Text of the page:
The approach can be described as one of bounded openness: although the enterprise of fabricating this world is a contract made by the artist with himself, the work is thereby invested with a totalising ambition that is patently unrealizable (the depiction of ‘all that is the case’). Nonetheless, it is binding: objects and drawings can and will be dispersed, relocated, exhibited, bought and sold, without renouncing their lateral bond to a whole that is produced alongside the parts as another part; one that is constantly thematised in the artist’s descriptions of and in The Islanders.

This enterprise is quite unlike those of the innumerable manufactured worlds of contemporary reality, such as the precision-rendered virtual models of videogames, where every last corner can be explored at will, but where subjective experience is corralled and limited by a saturated set of data. What we encounter in The Islanders, in each drawing as in the whole, is a coherent, vividly textured patchwork of fragments on a ground whose vast indeterminacy remains a reservoir of possibility and imagination constrained loosely by what we have encountered thus far. Even the set of all the works would present but a partial aspect of that which the project is in the process of meaning; so this meaning-as-a-whole is both circumscribed in advance and yet remains in the future, yet to be discovered. In making this contract with himself, the artist also invites the viewer to sign up, to participate in constructing the Island.


Everyone who comes here comes from the outside. But from the Island’s point of view, the outside is a part of the Island. Equally, The Islanders is a part of our world (the world from whose vantage point we view its artefacts). It is also a picture of everything—or more precisely, a picture of the many everything-pictures our intellectual history has bequeathed us. For the various cultures of the Island read like fictionalised versions of the many philosophical schemas that have, at various points, claimed to encompass and resolve reality as a whole.

These conceptual references are unmistakeable, yet too dense and too tangled to resolve into neat allegory. A philosopher could drive himself mad trying to do so. This notional philosopher would however discover one remarkable thing: if The Islanders is intended as a representation of the realm of abstract thought, it is a peculiarly pacific one. Ideas which have for millenia been at stake in philosophy’s constant internecine strife, the object of endless polemics, stringent programmes for reform, revolution, overturning, and undermining, decisions which have birthed powerful ideologies and provoked bitter quarrels, are perennial and placid features of the landscape within the shores of the Island. The paradoxical coexistence of their contesting claims seems to give its inhabitants not the slightest cause for concern. As far as we know, disputes between factions rarely escalate beyond the occasional street brawl. As we are told, on any question to which there are two mutually exclusive answers, the islanders are divided exactly down the middle, making for a peculiar equilibrium that forestalls the hostilities of ideological struggle.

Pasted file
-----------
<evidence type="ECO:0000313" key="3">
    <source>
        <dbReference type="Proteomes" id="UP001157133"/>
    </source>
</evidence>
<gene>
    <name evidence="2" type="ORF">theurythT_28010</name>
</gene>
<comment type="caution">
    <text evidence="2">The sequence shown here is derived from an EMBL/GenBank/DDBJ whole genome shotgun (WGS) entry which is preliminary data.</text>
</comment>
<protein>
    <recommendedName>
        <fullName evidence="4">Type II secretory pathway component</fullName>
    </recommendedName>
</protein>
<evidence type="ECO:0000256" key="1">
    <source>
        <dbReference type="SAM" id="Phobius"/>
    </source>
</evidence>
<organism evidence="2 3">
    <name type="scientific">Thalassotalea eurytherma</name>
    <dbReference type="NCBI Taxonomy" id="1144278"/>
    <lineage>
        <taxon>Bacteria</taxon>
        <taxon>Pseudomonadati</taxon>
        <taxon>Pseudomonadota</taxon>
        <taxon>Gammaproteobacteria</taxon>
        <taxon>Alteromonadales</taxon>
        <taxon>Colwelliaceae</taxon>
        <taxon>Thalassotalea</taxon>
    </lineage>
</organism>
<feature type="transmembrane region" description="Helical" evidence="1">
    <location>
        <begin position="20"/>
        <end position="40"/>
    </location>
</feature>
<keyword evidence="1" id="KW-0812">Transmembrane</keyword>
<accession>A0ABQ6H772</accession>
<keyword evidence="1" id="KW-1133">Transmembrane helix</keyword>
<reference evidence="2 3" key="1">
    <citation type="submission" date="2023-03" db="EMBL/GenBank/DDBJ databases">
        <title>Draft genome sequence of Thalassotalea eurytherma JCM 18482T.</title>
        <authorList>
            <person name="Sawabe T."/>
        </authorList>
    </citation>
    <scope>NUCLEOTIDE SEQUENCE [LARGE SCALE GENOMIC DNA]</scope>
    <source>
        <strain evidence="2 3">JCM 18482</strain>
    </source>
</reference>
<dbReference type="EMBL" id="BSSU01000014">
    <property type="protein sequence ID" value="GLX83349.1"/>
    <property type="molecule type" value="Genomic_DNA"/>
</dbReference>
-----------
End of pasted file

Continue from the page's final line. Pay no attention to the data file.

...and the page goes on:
Thus, pleasure-seekers pass by the abstruse proclamations plastered on the four-storey Penrose warehouse as if they were advertisements for a series of entertaining diversions (which, indeed, some of them seem to be). The Free Church of Logical Positivity takes no umbrage at the goings-on in the neighbouring Laissez Faire hotel, whose lascivious guests are obviously not there for the sea view. Theological disputations, rather than a casus belli, are slogans for T-shirts hawked in the marketplace; existential quandaries become trading names for dubious dives where tenants of the most incompossible creeds drink each other under the table; and pensive dandies flamboyantly express their conceptual allegiances by donning enigmatic geometrical fascinators. Disinterested in assessing their claims in the light of objective truth, the islanders seem to take for granted the coexistence of so many ways of cutting up, dividing, and dissecting the world only so as to reassemble it from its supposedly primordial parts once again.

It is only the figure of the hunter, hero and/or fool of the piece, who stands resolute in positing the existence, at the heart of the island, beyond the bleak steppes, of that quarry known as the Noumenon, the ultimate reality against which such diverse worldviews might be judged. The hunter attempts to decode his surroundings, to record and map the Island; he hypothesizes, undertakes perilous forays and gallant missions to the dark interior. Yet despite the role it has played in the history of the Island, this heroic tradition of the hunting of the Noumenon itself seems ultimately a matter of romantic passion, with not even the hunters themselves harbouring any serious expectations of success.

In short, while the texture and tenor of philosophies are brought to life in an extraordinary way in The Islanders, the agonistic and sometimes ill-humoured fixation of the philosopher is quelled, since the notion that one could gauge these differing conceptions against some ulterior reality is something the islanders barely entertain.